Circumcision is a surgical procedure in which the foreskin, the flap of skin that covers the head of the penis (glans), is removed. It can be performed with different surgical techniques. This treatment option is used primarily on phimosis patients who have recurrent infections, have reached adolescence, and have developed the disease in adulthood.
Patients with lichen sclerosis phimosis should always undergo circumcision.
What does circumcision mean?
Circumcision is a very ancient practice, dating back to at least 6,000 years ago and very widespread in Egypt, which is still practised today both in a medical and cultural sense, especially in some religions such as Judaism and Islam.
This surgical method consists of the total removal (excision) of the foreskin of the penis, which thus leaves the terminal part of the penis (called the glans) uncovered.
The benefits of circumcision
- It prevents the stagnation of urine and smegma between the foreskin and glans on a hygienic level. It is believed that this can decrease the chances of developing balanitis, posthitis, or balanoposthitis.
- Lower risk of getting urinary tract infections.
- HIV, AIDS, HPV, herpes simplex type 2, and trichomonas are less likely to be passed on sexually.
- Less likely to develop penile cancer.
- Lichen sclerosus of the penis.
- Urethral stricture.
- Chronic penile lymphedema.
- Growths affecting the penis (cancer and cancer of the penis).
However, choosing to undergo circumcision for the sole purpose of preventing these events is not encouraged by scientific societies.
Circumcision: what it is for and why it is done
When is circumcision performed?
Circumcision is one of the most commonly performed surgical procedures globally and has been served since ancient times. In the Jewish and Muslim worlds, the ritual circumcision of newborns is practised for religious and social reasons.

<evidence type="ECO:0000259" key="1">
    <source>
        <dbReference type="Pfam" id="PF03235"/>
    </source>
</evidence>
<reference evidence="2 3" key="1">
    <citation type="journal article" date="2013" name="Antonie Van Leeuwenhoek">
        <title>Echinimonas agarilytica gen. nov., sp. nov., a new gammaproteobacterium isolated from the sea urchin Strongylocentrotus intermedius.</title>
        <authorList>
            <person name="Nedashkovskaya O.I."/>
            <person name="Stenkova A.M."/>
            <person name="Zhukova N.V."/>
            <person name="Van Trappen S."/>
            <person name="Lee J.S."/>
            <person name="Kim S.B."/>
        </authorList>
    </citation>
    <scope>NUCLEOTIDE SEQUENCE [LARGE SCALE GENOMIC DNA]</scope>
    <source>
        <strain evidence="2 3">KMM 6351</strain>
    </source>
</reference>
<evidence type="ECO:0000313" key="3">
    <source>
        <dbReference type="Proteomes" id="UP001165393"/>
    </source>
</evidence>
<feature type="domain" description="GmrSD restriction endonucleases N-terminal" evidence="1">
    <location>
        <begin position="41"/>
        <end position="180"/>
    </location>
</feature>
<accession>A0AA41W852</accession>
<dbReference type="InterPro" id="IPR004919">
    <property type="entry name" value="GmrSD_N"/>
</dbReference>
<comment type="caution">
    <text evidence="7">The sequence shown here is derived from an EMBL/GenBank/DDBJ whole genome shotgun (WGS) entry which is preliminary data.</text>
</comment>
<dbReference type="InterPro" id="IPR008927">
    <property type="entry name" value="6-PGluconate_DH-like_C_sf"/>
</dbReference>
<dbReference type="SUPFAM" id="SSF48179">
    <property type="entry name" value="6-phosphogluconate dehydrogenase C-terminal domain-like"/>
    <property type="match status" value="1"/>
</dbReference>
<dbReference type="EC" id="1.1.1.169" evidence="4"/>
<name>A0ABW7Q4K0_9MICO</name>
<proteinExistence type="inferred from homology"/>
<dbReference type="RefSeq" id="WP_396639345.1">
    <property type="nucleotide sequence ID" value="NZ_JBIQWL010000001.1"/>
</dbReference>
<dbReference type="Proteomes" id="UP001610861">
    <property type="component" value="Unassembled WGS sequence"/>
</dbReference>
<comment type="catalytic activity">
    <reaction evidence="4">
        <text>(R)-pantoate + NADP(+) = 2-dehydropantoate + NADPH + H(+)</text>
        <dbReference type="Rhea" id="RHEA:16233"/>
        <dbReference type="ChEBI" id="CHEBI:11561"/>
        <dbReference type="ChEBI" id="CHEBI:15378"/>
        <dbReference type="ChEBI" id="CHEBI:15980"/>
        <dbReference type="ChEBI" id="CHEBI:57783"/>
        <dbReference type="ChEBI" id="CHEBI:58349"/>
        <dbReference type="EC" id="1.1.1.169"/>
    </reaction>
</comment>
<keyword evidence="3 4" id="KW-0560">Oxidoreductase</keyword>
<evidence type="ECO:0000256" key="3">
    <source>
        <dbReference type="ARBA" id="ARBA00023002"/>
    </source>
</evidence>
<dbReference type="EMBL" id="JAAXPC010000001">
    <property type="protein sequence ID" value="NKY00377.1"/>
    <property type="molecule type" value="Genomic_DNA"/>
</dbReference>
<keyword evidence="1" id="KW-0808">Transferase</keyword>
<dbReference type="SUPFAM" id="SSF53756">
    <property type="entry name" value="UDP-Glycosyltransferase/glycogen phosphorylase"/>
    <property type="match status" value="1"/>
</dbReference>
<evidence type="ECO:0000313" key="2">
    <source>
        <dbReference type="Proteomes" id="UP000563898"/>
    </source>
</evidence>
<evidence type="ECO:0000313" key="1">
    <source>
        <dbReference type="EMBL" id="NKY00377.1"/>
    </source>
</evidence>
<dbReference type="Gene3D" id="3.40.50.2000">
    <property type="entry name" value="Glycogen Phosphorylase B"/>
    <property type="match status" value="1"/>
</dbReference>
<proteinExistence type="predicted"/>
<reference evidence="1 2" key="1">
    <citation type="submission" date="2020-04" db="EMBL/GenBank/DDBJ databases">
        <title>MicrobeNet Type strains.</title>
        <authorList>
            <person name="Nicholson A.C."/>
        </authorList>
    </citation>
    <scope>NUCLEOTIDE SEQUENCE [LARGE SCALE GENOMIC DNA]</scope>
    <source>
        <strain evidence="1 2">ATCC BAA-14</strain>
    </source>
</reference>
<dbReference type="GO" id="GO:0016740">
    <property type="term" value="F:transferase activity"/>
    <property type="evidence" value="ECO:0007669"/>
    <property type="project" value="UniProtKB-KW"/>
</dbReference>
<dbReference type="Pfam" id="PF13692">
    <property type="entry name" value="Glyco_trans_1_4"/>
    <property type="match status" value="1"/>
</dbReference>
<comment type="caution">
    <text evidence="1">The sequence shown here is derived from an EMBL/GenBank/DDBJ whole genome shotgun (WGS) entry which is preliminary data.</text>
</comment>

Even if performed for religious reasons, circumcision remains a surgical intervention that a qualified operator must act in an appropriate context and with the proper safety guarantees.
In the medical field, circumcision is a controversial topic.
The presence of phimosis in a child is a cause for concern for the family. The doctor must advise parents on what to do, evaluating the pros and cons of subjecting the minor patient to anaesthesia and surgery. In most cases, phimosis tends to resolve with growth, but surgery becomes necessary if it does not determine or occur in adults.
Based on the scientific literature, it is estimated that phimosis is present in 10% of 3-year-olds, 8% of 6-year-olds, and only 1% of 16-year-olds. Unless repeated infections cause phimosis, surgery can be put off in children with physiological phimosis. Instead, corticosteroids could be used on the skin to get rid of phimosis faster.
If phimosis is still present in adolescence, it can cause discomfort or pain when urinating and hinder erection, problems that at this point can only be solved with surgery. Similarly, pathological phimosis in adults can hardly be resolved without surgery. In the case of phimosis caused by Lichen sclerosus (balanitis sclerotica obliterans), a chronic skin disease of unknown origin that causes phimosis in both children and adults, circumcision is necessary. Circumcision is also performed in the case of paraphimosis, an emergency in which the phimotic foreskin, failing to return to position after the glans has been uncovered, "chokes" the penis.
Many different surgical techniques can be used; some are for infants, others for older children and adults; some methods, used primarily on children, involve special tools. Otherwise, a scalpel or laser is used.
It is possible to perform a partial circumcision then. It is called postectomy. In general, a circular incision is made in the foreskin to remove the preputial tissue and sutures are placed all around the glans with resorbable sutures that fall on their own after 7–10 days.